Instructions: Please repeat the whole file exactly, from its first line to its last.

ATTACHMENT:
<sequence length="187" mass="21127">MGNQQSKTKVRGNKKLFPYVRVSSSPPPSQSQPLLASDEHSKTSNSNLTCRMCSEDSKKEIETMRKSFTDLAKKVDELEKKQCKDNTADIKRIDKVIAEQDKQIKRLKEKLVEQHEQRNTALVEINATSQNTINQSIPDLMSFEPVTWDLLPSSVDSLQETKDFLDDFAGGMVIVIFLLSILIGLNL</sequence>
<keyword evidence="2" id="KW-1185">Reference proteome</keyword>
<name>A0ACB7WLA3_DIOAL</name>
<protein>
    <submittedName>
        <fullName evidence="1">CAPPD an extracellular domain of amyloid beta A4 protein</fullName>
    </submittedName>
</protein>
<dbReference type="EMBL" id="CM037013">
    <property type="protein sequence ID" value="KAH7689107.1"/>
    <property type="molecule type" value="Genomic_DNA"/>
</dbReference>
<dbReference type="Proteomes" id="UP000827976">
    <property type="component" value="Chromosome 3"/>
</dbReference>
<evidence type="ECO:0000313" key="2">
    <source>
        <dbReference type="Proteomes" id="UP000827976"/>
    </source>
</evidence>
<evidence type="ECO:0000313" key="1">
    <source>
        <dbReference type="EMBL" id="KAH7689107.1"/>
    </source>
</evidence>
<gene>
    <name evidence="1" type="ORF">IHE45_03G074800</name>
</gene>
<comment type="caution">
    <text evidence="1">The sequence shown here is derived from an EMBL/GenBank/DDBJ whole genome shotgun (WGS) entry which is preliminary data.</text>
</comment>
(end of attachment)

<sequence length="187" mass="21127">MGNQQSKTKVRGNKKLFPYVRVSSSPPPSQSQPLLASDEHSKTSNSNLTCRMCSEDSKKEIETMRKSFTDLAKKVDELEKKQCKDNTADIKRIDKVIAEQDKQIKRLKEKLVEQHEQRNTALVEINATSQNTINQSIPDLMSFEPVTWDLLPSSVDSLQETKDFLDDFAGGMVIVIFLLSILIGLNL</sequence>
<keyword evidence="2" id="KW-1185">Reference proteome</keyword>
<name>A0ACB7WLA3_DIOAL</name>
<protein>
    <submittedName>
        <fullName evidence="1">CAPPD an extracellular domain of amyloid beta A4 protein</fullName>
    </submittedName>
</protein>
<dbReference type="EMBL" id="CM037013">
    <property type="protein sequence ID" value="KAH7689107.1"/>
    <property type="molecule type" value="Genomic_DNA"/>
</dbReference>
<dbReference type="Proteomes" id="UP000827976">
    <property type="component" value="Chromosome 3"/>
</dbReference>
<evidence type="ECO:0000313" key="2">
    <source>
        <dbReference type="Proteomes" id="UP000827976"/>
    </source>
</evidence>
<evidence type="ECO:0000313" key="1">
    <source>
        <dbReference type="EMBL" id="KAH7689107.1"/>
    </source>
</evidence>
<gene>
    <name evidence="1" type="ORF">IHE45_03G074800</name>
</gene>
<comment type="caution">
    <text evidence="1">The sequence shown here is derived from an EMBL/GenBank/DDBJ whole genome shotgun (WGS) entry which is preliminary data.</text>
</comment>